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Riding the waves: Lessons learnt from Victoria's COVID-19 pandemic response for maintaining effective allied health student education and clinical placements

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Version 3 2024-07-12, 02:03
Version 2 2024-07-11, 05:59
Version 1 2022-02-07, 04:27
journal contribution
posted on 2024-07-12, 02:03 authored by Peter Brack, Andrea BramleyAndrea Bramley, S Downie, Marcus GardnerMarcus Gardner, J Leo, Rodney SturtRodney Sturt, D Markham
Victoria was the Australian state most significantly affected by the COVID-19 pandemic in 2020, which caused significant disruption to Victorian health services. The aim of this case study is to describe the experience of the Victorian public health system in adapting to support allied health student education during the pandemic. Factors that affected student education were complex and dynamic, and included a decrease in traditional face-to-face learning opportunities due to a transition to telehealth, social distancing requirements, furlough of staff and travel restrictions. Impacts on placement capacity across allied health professions were highly variable. Strategies used to enable the continuation of student work-integrated learning (WIL) (also referred to as clinical placements or fieldwork) included an increase in remote placements and the use of technology. Enhanced communication between government and health service educators enabled rapid sharing of information and problem solving. At this time, the impacts on student preparedness for practice are unclear but may include deficits in interprofessional learning, clinical skills, increased levels of agility and enhanced resilience. This case study highlights the need for the health system to be adaptable and innovative to maintain the quality of student education, and the future allied health workforce, through the pandemic and beyond. What is known about the topic?: The COVID-19 pandemic caused significant disruption to Victorian health services and consequently their ability to support WIL for students during this time. The pandemic created risks for continuity of student learning and future allied health workforce supply. What does this paper add?: The challenges that Victorian public health services faced to support student education during the pandemic were complex and dynamic. This paper describes the ways in which health services adapted to optimise the capacity and quality of student education. What are the implications for practitioners?: This case study highlights that a focus on student well-being and a high level of problem solving for health services were required to support student learning during the pandemic, and that enhanced communication between government and health services supported the rapid sharing of innovations. These strategies can be used to support quality student WIL through the pandemic and beyond.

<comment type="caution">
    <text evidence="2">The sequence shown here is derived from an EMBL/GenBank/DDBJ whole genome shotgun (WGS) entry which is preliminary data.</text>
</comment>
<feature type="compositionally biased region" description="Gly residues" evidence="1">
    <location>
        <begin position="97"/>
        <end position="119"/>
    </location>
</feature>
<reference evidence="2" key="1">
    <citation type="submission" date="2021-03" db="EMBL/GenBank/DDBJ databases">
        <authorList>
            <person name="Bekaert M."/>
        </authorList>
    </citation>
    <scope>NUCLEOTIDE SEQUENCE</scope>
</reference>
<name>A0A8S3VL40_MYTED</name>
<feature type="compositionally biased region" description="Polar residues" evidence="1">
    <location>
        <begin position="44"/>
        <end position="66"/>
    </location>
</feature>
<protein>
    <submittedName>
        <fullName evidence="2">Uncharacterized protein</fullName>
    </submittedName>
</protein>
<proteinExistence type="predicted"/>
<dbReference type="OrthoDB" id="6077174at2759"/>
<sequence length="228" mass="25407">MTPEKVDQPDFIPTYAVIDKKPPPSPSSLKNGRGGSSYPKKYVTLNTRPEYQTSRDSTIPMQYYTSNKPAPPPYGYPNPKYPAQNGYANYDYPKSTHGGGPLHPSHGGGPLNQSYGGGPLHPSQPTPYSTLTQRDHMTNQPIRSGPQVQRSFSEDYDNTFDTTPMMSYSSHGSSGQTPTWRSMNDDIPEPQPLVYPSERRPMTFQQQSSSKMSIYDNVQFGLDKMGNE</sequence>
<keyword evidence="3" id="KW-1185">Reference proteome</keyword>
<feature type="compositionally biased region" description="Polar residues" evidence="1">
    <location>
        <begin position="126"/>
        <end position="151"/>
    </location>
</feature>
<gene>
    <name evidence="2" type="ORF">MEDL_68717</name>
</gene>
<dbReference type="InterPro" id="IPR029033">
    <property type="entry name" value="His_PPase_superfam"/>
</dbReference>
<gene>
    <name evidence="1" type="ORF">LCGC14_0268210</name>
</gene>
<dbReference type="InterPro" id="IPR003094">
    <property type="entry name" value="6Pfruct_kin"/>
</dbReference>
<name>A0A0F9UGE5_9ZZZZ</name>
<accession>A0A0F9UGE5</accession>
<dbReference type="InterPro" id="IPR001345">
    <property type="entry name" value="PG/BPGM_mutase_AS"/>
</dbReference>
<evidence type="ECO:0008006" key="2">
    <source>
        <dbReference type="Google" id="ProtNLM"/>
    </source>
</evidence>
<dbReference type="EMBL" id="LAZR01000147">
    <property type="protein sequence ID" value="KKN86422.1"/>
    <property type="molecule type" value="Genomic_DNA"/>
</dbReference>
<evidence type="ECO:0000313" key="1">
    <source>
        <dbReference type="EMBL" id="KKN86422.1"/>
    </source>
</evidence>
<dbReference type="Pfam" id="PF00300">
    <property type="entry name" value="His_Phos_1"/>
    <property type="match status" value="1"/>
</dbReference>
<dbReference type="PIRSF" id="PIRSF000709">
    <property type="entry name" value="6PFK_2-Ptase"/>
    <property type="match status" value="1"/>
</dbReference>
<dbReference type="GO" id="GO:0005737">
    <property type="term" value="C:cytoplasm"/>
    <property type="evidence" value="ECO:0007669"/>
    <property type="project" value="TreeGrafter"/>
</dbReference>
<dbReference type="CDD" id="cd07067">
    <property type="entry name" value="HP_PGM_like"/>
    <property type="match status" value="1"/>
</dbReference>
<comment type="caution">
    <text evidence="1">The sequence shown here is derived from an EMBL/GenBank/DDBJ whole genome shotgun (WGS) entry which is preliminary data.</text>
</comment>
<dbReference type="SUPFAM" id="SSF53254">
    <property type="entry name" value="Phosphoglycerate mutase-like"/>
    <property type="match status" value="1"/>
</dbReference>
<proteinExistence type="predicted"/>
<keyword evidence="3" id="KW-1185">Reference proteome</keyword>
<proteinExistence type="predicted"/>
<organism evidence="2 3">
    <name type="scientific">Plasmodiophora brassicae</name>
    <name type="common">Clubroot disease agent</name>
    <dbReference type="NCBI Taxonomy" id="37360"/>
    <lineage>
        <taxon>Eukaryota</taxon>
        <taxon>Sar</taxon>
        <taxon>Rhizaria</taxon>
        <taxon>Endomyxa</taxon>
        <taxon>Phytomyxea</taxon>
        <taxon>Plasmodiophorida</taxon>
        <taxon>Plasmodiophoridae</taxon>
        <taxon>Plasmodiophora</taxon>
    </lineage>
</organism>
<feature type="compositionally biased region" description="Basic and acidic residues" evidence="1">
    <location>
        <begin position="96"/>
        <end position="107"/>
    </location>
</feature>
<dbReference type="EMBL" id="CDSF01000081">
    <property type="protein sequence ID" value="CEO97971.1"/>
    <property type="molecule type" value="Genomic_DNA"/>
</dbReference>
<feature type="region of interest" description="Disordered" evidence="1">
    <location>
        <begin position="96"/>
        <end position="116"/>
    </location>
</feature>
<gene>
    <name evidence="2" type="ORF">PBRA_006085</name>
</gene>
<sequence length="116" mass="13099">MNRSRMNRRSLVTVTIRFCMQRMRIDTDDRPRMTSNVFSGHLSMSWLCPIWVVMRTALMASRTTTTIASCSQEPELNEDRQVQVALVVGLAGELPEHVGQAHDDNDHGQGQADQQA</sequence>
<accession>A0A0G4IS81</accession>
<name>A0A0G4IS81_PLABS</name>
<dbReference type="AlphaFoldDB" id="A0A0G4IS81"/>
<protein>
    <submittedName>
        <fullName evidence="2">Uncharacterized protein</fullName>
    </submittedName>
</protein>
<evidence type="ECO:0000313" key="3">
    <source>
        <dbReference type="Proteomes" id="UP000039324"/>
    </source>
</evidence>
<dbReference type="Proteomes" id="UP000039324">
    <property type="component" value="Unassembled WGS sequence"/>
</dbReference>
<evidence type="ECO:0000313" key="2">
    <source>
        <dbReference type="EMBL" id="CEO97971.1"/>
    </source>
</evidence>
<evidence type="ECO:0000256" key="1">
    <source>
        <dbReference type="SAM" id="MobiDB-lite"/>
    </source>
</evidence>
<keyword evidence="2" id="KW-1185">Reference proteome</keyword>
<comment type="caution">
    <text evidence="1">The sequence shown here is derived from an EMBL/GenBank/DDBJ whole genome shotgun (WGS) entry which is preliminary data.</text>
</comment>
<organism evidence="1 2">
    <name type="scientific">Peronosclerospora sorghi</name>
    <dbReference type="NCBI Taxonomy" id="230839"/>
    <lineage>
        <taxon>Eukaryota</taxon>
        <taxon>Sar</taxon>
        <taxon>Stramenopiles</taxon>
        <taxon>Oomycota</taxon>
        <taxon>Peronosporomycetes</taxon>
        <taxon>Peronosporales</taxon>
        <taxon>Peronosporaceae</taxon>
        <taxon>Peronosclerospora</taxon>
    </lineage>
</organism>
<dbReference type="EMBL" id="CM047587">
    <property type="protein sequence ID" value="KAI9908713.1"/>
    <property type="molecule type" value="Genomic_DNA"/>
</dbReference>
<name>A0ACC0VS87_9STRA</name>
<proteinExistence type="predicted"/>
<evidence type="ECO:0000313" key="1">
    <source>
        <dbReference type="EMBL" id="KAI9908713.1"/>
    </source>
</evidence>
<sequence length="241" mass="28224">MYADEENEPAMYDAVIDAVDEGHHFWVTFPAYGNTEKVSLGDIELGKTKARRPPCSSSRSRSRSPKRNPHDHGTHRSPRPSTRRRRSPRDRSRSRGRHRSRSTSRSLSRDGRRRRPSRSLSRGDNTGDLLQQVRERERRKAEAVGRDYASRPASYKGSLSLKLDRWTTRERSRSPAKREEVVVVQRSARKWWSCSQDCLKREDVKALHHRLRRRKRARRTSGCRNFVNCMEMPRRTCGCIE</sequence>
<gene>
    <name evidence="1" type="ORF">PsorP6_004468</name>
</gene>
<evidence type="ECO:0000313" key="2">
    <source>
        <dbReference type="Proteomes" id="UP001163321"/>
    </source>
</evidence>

Publication Date



Australian Health Review






(p. 683-689)


CSIRO Publishing



Rights Statement

© AHHA 2021 Open Access CC BY

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